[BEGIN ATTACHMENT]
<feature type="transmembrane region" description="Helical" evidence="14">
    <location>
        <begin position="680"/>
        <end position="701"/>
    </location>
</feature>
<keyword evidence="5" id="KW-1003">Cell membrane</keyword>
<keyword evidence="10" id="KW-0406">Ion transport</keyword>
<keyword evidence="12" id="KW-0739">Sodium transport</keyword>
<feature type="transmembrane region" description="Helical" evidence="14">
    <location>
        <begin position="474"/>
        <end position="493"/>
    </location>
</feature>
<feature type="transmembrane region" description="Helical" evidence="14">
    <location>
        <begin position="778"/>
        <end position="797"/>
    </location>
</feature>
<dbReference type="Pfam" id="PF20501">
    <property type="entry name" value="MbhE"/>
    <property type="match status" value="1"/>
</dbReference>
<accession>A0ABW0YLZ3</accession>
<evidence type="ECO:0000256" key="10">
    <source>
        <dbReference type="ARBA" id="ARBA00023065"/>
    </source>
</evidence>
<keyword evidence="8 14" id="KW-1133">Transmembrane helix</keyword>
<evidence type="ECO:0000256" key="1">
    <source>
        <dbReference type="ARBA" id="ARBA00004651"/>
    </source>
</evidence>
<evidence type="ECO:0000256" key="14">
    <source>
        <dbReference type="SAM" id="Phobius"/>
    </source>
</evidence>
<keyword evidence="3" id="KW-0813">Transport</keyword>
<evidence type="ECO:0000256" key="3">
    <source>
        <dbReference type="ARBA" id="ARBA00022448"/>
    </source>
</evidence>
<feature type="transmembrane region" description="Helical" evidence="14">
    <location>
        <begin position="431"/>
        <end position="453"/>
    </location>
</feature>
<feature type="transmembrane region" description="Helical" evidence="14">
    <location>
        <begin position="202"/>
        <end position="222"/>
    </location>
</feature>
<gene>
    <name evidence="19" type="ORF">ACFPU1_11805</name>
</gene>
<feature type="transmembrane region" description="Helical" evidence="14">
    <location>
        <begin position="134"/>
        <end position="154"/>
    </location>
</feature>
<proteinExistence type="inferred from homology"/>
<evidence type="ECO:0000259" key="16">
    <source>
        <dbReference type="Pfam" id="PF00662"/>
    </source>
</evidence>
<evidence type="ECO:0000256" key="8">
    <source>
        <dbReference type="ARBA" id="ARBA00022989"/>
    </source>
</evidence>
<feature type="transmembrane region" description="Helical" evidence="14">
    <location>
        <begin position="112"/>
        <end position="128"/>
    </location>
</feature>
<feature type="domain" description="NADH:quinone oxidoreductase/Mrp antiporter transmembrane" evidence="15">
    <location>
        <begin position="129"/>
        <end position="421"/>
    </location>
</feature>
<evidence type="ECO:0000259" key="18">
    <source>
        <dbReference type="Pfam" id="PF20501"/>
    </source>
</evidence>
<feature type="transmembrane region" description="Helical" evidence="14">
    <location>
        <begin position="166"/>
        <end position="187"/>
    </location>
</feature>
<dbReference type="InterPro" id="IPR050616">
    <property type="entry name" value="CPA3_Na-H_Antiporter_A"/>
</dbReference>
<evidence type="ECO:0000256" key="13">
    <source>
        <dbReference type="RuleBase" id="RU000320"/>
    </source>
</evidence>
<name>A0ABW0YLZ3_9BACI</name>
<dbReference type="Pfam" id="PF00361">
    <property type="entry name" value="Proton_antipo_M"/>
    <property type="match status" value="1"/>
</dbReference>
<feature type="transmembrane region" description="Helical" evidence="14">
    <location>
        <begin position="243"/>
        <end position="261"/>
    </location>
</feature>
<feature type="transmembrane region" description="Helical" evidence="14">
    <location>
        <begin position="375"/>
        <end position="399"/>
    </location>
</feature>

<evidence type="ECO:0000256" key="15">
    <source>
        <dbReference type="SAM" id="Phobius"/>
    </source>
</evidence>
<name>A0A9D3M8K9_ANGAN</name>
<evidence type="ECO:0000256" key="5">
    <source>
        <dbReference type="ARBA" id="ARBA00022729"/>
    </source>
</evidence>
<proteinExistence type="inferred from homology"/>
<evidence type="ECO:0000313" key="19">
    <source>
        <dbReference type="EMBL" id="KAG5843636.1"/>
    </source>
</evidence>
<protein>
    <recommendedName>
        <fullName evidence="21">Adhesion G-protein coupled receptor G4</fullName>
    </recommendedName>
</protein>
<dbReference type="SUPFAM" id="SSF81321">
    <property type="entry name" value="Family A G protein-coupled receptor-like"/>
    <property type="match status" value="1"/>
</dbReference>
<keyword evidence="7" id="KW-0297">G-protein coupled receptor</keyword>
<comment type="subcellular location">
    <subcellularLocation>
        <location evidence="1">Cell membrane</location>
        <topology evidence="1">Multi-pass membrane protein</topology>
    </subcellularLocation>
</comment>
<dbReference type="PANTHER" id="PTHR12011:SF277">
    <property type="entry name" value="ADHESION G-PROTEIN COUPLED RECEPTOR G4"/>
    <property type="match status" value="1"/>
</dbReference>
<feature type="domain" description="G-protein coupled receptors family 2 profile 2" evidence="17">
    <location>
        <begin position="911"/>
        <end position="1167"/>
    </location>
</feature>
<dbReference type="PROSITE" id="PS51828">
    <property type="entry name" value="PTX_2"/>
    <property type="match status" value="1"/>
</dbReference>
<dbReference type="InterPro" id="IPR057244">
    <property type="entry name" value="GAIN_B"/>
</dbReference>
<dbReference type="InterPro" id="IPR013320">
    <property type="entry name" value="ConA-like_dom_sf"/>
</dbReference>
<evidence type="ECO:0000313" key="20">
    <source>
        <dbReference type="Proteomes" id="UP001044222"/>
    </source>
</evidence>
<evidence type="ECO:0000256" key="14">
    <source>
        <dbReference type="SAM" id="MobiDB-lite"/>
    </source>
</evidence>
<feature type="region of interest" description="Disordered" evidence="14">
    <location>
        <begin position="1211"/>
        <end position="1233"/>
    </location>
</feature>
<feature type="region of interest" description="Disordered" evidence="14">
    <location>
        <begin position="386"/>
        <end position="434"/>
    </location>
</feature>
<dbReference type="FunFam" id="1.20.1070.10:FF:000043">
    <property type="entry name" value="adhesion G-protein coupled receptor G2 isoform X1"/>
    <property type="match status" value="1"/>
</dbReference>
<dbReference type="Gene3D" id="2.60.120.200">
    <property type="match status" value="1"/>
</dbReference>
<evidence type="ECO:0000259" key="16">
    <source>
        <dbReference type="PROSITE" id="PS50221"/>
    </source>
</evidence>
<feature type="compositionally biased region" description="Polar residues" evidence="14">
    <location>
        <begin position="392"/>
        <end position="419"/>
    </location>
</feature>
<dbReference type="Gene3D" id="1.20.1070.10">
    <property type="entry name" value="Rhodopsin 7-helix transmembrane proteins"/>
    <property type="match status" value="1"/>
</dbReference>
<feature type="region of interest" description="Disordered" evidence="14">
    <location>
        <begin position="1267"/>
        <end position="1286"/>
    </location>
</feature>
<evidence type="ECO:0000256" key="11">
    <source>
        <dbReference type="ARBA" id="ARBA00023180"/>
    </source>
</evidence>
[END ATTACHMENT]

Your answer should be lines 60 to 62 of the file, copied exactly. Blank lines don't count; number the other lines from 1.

</feature>
<gene>
    <name evidence="19" type="ORF">ACFPU1_11805</name>